Late for the Tropics

Look up chestnut-sided warblers in most field guides and the illustrated breeding range will encompass southeastern Canada, the northern Midwest, the Northeastern States and the Appalachian Mountains.  However, over the past two decades, this attractive songbird has also been nesting along the Colorado Front Range.

Yesterday morning, while making my daily survey of our Littleton farm, I spotted a warbler flitting about one of our large Siberian elms; due to our persistent mild weather, the tree still retains most of its leaves.  After following the bird with my binos for a minute or so, I was able to identify it as a chestnut-sided warbler in fall plumage; its bright olive cap, greenish wingbars, white eye rings and white, unstreaked breast and abdomen led to the identification.  These insectivores typically snare insects from the underside of leaves, favoring open, second-growth woodlands.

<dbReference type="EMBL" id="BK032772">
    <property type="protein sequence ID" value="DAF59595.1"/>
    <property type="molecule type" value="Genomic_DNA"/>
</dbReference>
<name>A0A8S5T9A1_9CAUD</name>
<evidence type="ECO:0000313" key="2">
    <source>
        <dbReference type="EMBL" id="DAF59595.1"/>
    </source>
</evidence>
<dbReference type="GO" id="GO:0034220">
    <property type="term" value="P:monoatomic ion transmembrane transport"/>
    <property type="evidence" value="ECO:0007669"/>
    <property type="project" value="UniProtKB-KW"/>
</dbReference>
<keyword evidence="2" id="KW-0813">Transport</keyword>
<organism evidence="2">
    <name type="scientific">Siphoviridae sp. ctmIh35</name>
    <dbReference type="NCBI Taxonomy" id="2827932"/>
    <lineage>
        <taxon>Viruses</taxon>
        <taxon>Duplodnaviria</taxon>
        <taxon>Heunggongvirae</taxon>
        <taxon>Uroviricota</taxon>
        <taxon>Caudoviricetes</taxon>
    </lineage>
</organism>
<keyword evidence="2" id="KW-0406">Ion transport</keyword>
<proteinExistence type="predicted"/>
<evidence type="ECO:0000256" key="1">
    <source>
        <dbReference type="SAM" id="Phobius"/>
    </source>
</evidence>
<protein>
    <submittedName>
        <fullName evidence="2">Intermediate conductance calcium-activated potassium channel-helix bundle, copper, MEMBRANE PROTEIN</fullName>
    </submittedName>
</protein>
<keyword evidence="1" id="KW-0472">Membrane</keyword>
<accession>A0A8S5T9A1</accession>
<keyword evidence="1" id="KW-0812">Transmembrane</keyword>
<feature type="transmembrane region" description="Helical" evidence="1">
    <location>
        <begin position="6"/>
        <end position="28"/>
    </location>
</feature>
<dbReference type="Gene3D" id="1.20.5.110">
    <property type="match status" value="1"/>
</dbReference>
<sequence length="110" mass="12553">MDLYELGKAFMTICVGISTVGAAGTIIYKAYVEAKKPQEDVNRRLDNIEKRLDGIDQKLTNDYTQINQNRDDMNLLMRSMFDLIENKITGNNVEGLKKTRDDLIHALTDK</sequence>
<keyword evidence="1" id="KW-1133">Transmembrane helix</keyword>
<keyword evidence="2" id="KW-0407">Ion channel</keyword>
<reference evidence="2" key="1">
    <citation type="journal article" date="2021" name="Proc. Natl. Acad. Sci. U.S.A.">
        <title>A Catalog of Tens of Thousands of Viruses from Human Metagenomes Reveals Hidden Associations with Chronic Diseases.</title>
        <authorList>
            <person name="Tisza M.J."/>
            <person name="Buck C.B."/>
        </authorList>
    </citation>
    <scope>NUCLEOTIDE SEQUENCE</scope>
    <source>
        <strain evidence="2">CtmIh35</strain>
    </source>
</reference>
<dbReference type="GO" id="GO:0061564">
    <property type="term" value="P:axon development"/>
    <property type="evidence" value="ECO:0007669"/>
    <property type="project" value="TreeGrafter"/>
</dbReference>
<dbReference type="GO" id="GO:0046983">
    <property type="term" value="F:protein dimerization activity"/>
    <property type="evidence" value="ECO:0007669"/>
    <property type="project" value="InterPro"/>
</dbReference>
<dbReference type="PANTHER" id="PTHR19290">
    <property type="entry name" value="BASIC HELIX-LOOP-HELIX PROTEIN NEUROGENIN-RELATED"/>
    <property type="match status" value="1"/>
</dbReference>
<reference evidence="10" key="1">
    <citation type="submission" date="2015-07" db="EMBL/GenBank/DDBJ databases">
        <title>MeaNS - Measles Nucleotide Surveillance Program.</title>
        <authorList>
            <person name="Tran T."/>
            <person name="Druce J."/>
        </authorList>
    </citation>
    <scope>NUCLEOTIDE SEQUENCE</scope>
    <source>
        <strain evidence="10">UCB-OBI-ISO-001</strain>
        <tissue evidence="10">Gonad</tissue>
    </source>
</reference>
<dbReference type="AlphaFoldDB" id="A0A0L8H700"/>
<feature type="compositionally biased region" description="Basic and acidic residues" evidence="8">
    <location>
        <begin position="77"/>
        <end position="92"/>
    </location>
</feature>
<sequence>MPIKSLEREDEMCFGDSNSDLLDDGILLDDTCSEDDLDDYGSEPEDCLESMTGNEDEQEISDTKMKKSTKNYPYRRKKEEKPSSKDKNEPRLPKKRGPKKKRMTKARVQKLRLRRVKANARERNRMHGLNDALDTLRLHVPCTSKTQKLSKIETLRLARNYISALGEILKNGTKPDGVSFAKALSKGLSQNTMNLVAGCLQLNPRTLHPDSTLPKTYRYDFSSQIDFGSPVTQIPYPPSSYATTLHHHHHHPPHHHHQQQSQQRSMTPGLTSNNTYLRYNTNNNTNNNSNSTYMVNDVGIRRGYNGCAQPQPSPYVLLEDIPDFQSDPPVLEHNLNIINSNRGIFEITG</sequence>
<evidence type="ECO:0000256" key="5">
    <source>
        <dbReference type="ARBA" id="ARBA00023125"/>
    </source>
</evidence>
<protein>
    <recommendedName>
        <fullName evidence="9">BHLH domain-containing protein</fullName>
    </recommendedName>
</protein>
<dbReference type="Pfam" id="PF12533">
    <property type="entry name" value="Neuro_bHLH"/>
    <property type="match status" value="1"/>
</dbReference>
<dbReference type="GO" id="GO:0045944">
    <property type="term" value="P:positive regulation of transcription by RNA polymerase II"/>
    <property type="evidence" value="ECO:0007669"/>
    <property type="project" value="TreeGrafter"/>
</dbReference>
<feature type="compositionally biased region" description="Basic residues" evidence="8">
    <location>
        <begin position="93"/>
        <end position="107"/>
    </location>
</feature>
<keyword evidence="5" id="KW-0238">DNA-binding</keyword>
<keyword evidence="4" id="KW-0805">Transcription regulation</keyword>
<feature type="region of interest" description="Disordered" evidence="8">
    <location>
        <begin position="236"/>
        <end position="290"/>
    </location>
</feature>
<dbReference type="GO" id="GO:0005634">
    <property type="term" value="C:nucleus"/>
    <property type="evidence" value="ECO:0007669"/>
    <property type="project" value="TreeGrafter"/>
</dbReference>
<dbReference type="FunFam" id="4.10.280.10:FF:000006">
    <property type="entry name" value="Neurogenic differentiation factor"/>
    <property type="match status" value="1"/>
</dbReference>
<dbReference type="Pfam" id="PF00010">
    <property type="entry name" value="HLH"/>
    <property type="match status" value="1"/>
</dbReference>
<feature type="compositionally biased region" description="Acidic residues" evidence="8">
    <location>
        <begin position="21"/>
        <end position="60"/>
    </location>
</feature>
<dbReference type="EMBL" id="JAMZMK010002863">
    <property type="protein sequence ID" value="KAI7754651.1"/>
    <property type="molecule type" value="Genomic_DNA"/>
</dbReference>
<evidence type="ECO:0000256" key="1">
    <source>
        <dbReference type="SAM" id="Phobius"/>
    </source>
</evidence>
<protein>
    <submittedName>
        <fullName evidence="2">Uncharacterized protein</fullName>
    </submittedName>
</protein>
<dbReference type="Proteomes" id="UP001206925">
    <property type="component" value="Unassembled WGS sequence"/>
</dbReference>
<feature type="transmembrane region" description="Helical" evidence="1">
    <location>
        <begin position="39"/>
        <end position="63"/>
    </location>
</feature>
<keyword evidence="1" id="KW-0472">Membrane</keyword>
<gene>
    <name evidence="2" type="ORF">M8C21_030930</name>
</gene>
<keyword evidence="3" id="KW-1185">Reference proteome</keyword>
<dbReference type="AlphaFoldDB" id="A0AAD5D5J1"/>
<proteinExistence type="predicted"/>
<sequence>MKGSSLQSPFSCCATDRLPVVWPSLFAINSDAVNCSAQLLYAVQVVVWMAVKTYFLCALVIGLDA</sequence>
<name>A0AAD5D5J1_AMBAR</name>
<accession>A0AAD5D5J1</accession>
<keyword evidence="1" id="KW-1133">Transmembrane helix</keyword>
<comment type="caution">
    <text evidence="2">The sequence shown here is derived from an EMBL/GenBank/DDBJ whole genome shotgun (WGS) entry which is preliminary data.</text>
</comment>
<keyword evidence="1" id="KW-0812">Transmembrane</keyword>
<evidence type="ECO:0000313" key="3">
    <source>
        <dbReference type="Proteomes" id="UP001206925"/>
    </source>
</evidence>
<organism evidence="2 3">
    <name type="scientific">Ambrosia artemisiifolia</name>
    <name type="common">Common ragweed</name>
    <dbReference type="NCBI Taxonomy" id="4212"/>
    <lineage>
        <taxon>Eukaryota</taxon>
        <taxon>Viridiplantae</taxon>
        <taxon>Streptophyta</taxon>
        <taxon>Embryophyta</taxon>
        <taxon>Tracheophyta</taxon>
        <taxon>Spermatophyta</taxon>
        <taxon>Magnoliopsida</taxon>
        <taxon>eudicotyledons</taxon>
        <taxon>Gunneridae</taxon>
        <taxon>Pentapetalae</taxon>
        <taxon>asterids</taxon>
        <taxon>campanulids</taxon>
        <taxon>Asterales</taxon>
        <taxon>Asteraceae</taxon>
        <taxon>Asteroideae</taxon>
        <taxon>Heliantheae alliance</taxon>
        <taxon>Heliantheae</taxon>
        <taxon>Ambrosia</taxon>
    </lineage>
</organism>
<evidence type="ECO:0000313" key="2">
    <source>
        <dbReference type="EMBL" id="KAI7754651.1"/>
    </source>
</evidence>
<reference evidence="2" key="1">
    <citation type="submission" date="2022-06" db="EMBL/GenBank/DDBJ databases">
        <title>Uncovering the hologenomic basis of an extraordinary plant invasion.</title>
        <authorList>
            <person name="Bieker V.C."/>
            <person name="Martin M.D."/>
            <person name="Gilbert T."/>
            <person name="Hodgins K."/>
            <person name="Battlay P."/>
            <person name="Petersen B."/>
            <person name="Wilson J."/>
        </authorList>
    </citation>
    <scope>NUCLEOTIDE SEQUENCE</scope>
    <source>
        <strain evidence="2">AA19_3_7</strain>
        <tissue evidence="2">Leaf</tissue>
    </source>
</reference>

After a summer in the U.S. or Canada, they head for the Tropics, usually to Central America or northern South America.  Why yesterday's visitor was so tardy is hard to say but I suspect our warm autumn weather is the primary culprit; then again, songbirds generally migrate in response to the sunlight cycle, not the daily temperatures.  While yellow-rumped warblers are common winter residents throughout much of the U.S., I've never encountered another warbler species so late in the year.